Rishi knew this meant more to him, than being with himself and his mother.  In this regard they were similar to families of artists, rocks stars or politicians, all of whom work for something bigger than themselves, only in Rishi's father's case, what filled that god-shaped hole was a huge, poor country, on the other side of the world, filled with smiling, adoring, pandering family.  Family.

Saturday, September 04, 2010


The awkward moments come in the morning, as the sun comes in through
the window, and I become aware of our nakedness. I try to leave the
light on at night as long as possible, before she says to turn it off.
In the dark, an animal feeling comes over me, I feel taken over by a
mystical force. With the light on I am human, and I stop, remember,
who I am and not what I am a part of. I know this is some great
cosmic dance and in the wave of it, I connect to something I know is
always around me. The sadness, the melancholy felt in the morning is
why we are not part of this feeling more often. We like to be
reminded of this genius, through music, art, and the other expressions
of harmony and perfection, though it would be better to be a part of
it. To live it. It may just be what our lives are supposed to be

In the wilderness, with that feeling of hunting, being hunted and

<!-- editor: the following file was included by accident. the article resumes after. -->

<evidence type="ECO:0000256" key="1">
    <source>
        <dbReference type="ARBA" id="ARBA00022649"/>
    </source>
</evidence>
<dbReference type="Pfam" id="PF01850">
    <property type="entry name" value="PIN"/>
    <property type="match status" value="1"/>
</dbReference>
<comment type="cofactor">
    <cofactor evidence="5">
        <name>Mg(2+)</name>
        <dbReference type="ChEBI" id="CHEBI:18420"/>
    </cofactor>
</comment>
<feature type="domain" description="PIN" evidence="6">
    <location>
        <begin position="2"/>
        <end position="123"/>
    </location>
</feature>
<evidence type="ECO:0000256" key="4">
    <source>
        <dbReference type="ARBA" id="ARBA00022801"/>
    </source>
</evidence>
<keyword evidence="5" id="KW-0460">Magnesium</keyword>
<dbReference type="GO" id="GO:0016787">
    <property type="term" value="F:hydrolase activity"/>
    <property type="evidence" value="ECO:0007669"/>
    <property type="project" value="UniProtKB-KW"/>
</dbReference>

resting when tired, eating when hungry. Some say we would have no
consciousness of it, that such an existence would be no different than
an animal. That we are more than just our instincts, that something
in us, the calculation and reflection lead us to create and make

I am constantly swinging between the the two, spirit and the flesh.

She puts on her clothes, slowly. I have seen her do this many times
before. As she quietly combs her hair in the mirror and looks over at
me with a bittersweet smile. I come up to her from behind and feel
her tenderness throughout. Goodbye. Oh, goodbye.

The rest of the days I am alone. I work hard, and spend many nights
reading and thinking about where I come from, where I am going. It
feels like nowhere on the tough nights. I forget why I am here, why I
do this, what the point of anything really is.

Monday, June 28, 2010

A note on romance and comedy.

There is no relationship between romance and comedy though Holly wood begs to differ.  This formula, repeatedly is regurgitated to produce massive success.  People dig it.  Not the first (or the last) time mass consumption bears little semblance to reality.  Fantasy is yearning, but why do we want romance to be funny?